By Michael Kinney
CNHI News Service
SAN ANTONIO — There is getting beat and there is getting beat down. Oklahoma City experienced the latter Wednesday in Game 2 of the Western Conference Finals .
Facing an already uphill battle, the Thunder were run off the court 112-77 by San Antonio at the AT&T Center. The 35-point loss tied the worst playoff loss in franchise playoff history.
“We’re disappointed,” Thunder coach Scott Brooks said. “We’re disappointed in how this game turned out. It definitely doesn’t feel good and it shouldn’t. I hope our entire locker room doesn’t feel good. You shouldn’t feel good. We got our butts kicked.”
The Spurs now lead the best of seven series 2-0 with Game 3 coming Sunday. That gives the Thunder three days to hear about how brutally bad they looked Wednesday.
The one silver lining Oklahoma City has to grasp is its own history. Facing the same team in the 2012 conference finals the Thunder dropped the first two games only to come back and win the next four and advance to the NBA Finals.
“We’ve been there before,” Kevin Durant said. “That’s all we can say. We try not to say, just (because) we were down 0-2 two years ago and we end up winning, we’ll do the same thing. We really have to figure it out on how we need to get better.”
However, that Thunder team two years ago was loaded and healthy. The current Thunder are not and, Wednesday, appeared broken physically and psychologically by the time the game ended. And the Spurs don’t plan to let up.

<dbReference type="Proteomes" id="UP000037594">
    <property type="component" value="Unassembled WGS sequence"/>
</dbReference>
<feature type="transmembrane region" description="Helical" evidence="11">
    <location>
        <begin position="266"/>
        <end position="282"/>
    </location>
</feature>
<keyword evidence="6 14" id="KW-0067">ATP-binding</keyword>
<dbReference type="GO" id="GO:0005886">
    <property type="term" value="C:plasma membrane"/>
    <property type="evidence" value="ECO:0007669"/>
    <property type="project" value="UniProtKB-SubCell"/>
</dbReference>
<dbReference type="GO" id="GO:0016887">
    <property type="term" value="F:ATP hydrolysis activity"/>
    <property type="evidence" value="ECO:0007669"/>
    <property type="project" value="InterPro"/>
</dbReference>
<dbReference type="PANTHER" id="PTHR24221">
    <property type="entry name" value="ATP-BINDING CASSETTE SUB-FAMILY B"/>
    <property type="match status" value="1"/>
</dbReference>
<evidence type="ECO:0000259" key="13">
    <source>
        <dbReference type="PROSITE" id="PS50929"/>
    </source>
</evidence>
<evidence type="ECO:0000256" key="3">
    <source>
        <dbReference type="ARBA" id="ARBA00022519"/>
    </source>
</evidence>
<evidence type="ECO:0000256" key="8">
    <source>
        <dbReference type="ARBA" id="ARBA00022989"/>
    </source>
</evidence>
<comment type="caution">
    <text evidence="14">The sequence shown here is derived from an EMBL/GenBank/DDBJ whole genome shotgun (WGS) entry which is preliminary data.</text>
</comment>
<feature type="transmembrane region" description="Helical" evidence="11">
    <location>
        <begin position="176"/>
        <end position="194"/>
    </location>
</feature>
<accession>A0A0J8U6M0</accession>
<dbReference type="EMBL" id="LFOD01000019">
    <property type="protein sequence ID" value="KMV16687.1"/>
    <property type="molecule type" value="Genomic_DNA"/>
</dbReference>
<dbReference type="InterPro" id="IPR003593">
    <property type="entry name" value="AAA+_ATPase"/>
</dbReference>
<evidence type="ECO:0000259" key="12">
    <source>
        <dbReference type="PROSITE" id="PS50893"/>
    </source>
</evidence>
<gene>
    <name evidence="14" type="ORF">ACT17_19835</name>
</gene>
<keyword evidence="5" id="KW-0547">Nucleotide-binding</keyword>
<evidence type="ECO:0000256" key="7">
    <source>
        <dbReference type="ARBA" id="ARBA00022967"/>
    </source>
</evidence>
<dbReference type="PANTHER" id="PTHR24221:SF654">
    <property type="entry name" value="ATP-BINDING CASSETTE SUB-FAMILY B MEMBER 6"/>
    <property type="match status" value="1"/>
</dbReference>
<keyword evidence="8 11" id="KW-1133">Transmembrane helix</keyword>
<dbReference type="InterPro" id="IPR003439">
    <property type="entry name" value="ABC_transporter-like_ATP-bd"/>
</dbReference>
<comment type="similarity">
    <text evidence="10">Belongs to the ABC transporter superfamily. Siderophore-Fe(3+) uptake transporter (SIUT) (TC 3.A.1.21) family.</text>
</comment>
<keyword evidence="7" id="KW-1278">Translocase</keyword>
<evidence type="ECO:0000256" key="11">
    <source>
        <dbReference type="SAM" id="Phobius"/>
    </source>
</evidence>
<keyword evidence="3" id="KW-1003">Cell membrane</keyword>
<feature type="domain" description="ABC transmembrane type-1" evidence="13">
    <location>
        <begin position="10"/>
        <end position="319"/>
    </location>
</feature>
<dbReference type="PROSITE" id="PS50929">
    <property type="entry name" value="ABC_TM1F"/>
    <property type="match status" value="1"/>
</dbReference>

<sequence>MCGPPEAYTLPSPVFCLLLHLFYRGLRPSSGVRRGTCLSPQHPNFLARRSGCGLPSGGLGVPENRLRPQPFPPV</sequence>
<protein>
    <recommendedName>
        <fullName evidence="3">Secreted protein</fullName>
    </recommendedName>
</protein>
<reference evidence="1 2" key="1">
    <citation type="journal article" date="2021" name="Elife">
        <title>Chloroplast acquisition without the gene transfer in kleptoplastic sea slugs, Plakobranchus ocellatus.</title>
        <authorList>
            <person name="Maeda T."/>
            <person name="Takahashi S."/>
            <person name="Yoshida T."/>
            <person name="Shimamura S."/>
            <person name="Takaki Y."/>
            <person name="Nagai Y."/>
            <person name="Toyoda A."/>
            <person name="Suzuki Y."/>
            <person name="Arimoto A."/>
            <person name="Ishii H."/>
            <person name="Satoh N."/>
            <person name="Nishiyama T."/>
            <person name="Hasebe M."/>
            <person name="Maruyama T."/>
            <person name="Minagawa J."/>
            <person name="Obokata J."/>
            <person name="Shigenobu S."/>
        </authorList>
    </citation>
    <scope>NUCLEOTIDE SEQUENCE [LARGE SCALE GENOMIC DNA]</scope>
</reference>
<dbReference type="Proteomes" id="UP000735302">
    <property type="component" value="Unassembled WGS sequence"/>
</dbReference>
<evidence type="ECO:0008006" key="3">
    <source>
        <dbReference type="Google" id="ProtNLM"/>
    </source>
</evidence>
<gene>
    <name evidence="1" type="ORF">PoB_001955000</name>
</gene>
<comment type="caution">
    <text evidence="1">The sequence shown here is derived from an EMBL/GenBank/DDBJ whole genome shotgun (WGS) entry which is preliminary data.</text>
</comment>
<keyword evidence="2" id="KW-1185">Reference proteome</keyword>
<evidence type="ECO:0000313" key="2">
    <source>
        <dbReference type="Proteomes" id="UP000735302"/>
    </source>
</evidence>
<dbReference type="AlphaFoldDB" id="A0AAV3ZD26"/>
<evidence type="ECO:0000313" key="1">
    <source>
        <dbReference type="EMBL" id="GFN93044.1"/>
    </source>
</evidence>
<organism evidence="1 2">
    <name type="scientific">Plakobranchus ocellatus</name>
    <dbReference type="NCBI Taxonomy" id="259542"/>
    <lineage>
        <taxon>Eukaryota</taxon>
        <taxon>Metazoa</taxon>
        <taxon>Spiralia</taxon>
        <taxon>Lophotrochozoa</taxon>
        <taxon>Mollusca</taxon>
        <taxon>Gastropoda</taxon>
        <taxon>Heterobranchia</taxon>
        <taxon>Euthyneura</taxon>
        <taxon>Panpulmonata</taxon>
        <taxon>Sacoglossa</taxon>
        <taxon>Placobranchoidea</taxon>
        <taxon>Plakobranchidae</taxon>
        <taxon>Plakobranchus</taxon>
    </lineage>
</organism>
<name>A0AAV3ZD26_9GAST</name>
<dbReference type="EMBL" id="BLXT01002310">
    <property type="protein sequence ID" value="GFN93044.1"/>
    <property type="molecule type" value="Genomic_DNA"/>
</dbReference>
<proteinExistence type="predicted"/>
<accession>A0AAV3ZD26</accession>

“We just talked about that in the shower,” San Antonio’s Manu Ginobili said. “We cannot take anything for granted. We had a great start and ended up losing the series. We are playing a team that is so talented and has so many ways of scoring, especially such a great players like Durant, who can shoot over three people if he wants. It is never over until you win the fourth game.”
The Thunder came out more aggressive and physical, which is exactly what they did in Game 2 of the conference semifinals against the L.A. Clippers.
It took a little while, but Oklahoma City found a lineup that worked midway through the first quarter. Trailing early, the Thunder came out with a lineup of Kevin Durant, Steven Adams, Caron Butler, Derek Fisher and Reggie Jackson.
With the ball moving freely to the open man, Oklahoma City stormed back to take a 26-24 lead after 12 minutes.
That changed when a determined Westbrook reentered the contest. For the rest of the half he phased out his teammates with ill-advised shots and over dribbling as he looked to get his game going. The flow the Thunder built soon evaporated and they were outscored 34-18 in the second quarter. The Spurs led by 14 heading into halftime.
It only got worse.
San Antonio’s Danny Green continued to assault the basket with 3-pointers. He finished the night hitting 7-of-10 from the behind the arc.
Both teams rested their starters in the fourth quarter and prepared themselves for the long lay-off before Game 3.
Tony Parker finished with 22 points and handed out five assists. Green collected 22 while TIm Duncan added 14 and 12 rebounds. Tiago Splitter added nine points and 10 rebounds.
Durant (6-for-16) and Westbrook (7-for-24) each scored 15 points on a combined 13-of-40 shooting. The dynamic duo wasn’t very dynamic in any phase, also combining on seven assists and eight rebounds. No other Thunder player reached double-digit scoring.
Free-throw shooting also told a tale. This postseason, the Thunder are No. 1 in attempts with 27 per game. In Game 2 they shot 10 free throws, total. Half of those came from Durant while Westbrook didn’t shoot any.
“It tells me we only took, I think, three free throws the last three quarters,” Brooks said. “We’re a high free throw shooting team. Our offense is good when we’re attacking and getting to the free-throw line.”
By Michael Kinney
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